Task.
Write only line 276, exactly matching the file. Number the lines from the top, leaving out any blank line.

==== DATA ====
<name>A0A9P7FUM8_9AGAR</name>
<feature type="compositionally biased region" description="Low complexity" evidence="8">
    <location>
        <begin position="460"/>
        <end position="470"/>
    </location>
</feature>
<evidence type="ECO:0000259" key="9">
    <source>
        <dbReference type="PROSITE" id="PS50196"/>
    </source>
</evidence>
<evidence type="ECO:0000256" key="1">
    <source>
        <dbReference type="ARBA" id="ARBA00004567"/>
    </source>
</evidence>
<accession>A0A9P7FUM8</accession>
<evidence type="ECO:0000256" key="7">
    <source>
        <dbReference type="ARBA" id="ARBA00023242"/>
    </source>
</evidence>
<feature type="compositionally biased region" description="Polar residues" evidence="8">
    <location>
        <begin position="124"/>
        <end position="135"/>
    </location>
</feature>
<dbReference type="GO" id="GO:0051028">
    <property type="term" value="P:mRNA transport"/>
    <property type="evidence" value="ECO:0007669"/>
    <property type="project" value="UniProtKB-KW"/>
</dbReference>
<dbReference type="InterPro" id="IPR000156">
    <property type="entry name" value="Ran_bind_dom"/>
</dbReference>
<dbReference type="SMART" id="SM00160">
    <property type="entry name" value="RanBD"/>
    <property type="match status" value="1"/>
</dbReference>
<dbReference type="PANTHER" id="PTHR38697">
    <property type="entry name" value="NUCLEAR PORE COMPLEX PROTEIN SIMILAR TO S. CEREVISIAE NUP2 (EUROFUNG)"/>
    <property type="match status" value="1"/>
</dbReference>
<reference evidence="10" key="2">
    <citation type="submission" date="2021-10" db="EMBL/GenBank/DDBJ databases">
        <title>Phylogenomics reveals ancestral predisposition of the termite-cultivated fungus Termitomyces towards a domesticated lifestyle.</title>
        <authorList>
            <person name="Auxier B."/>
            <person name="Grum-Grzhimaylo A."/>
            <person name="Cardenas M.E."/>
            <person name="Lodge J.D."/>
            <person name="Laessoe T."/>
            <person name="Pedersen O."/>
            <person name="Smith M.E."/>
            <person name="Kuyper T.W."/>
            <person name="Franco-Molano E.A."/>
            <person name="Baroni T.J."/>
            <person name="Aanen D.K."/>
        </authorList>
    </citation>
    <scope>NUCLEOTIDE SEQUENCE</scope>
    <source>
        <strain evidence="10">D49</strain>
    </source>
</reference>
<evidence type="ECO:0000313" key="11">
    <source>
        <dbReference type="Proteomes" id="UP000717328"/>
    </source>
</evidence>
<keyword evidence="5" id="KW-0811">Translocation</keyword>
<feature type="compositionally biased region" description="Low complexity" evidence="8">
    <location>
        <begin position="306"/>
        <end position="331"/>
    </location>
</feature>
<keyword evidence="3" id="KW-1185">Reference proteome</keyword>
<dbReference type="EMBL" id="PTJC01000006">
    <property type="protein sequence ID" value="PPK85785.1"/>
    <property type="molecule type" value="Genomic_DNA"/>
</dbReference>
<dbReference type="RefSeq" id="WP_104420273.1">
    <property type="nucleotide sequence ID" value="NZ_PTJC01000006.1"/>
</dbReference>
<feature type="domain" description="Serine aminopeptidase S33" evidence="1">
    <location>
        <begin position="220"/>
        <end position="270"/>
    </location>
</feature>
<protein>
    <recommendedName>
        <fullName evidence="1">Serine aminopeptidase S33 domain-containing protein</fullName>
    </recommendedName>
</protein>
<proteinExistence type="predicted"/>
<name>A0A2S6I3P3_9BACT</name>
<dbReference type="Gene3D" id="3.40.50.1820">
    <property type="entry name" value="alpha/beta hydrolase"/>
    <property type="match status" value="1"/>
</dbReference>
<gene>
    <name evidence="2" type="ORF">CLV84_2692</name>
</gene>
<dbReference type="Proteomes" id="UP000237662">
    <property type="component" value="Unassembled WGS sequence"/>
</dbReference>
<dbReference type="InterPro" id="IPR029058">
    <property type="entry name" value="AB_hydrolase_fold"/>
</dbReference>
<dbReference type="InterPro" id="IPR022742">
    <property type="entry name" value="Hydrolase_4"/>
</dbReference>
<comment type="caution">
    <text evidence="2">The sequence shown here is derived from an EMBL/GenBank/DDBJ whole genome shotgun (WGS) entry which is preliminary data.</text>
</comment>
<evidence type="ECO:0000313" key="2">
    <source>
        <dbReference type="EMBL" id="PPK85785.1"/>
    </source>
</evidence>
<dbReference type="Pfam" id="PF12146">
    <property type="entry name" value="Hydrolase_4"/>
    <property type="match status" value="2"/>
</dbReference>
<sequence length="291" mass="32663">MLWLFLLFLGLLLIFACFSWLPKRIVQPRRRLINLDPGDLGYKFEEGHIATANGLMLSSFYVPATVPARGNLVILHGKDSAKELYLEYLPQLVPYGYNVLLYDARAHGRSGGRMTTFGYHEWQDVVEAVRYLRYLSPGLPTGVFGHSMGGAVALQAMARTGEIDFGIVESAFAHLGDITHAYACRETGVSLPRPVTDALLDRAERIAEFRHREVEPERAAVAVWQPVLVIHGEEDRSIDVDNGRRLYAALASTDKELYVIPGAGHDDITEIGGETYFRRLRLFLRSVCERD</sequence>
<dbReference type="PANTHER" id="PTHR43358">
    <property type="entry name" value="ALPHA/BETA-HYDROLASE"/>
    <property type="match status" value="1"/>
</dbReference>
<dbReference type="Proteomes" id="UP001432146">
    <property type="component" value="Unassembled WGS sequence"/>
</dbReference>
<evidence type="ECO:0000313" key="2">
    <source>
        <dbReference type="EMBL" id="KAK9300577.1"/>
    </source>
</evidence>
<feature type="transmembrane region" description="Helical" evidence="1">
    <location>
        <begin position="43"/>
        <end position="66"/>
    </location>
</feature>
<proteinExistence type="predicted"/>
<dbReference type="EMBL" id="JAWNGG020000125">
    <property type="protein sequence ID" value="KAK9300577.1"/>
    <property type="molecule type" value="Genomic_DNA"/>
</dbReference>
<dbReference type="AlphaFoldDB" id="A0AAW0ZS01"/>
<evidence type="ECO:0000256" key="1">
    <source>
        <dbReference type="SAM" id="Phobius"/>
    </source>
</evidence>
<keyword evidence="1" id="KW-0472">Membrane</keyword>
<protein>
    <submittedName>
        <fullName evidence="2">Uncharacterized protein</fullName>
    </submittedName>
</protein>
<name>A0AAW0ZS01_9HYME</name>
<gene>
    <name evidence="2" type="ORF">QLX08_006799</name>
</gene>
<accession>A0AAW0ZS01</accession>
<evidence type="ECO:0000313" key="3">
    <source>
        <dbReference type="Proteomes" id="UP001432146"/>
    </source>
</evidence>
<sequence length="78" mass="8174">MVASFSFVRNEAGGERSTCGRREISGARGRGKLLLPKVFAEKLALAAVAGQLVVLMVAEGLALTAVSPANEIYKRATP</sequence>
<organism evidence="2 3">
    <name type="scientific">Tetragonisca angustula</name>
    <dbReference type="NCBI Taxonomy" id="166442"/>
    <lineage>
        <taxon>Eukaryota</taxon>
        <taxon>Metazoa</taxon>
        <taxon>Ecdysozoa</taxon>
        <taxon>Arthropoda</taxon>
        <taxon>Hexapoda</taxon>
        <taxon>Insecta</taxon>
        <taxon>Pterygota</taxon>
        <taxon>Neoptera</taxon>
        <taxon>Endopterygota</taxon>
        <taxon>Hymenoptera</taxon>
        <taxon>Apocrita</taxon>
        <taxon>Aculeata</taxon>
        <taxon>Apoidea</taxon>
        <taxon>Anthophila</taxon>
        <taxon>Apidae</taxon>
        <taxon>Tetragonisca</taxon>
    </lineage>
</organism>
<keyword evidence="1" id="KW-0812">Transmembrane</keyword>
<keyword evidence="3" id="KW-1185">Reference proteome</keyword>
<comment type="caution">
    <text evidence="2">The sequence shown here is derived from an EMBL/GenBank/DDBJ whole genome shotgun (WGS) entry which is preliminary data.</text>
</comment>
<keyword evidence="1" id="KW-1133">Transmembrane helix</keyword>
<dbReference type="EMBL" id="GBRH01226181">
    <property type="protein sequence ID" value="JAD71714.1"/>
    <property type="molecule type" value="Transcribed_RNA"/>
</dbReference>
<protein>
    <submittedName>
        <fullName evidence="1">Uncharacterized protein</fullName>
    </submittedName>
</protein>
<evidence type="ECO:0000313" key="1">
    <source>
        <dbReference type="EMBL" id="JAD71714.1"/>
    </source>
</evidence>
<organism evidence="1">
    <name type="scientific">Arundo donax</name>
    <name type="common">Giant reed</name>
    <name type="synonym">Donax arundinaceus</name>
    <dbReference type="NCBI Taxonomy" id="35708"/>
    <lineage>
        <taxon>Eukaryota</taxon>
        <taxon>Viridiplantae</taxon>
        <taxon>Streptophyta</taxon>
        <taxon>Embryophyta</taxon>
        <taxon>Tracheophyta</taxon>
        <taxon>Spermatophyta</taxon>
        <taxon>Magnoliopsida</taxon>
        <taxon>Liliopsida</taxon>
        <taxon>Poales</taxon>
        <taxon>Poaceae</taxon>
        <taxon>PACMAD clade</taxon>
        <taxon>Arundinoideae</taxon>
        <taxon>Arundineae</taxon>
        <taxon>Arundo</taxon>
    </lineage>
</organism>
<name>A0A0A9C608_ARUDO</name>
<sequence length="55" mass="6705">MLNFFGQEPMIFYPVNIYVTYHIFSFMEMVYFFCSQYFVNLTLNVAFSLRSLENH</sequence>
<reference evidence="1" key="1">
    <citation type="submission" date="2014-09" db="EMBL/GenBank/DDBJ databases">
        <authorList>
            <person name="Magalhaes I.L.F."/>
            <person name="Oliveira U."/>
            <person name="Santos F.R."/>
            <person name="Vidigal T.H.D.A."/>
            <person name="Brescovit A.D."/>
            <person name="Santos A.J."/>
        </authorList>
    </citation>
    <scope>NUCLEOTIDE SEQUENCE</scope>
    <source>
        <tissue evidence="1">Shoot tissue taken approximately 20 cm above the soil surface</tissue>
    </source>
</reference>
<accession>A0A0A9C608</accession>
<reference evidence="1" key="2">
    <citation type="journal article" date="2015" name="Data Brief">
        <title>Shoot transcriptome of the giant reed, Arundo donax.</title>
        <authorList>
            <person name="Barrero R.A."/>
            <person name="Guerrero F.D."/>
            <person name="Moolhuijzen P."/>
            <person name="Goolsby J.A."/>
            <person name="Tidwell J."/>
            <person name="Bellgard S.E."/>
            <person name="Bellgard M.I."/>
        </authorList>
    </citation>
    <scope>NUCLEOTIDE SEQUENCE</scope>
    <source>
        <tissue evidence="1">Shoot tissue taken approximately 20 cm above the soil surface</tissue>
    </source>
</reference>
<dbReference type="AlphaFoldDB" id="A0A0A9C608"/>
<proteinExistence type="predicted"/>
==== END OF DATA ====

</reference>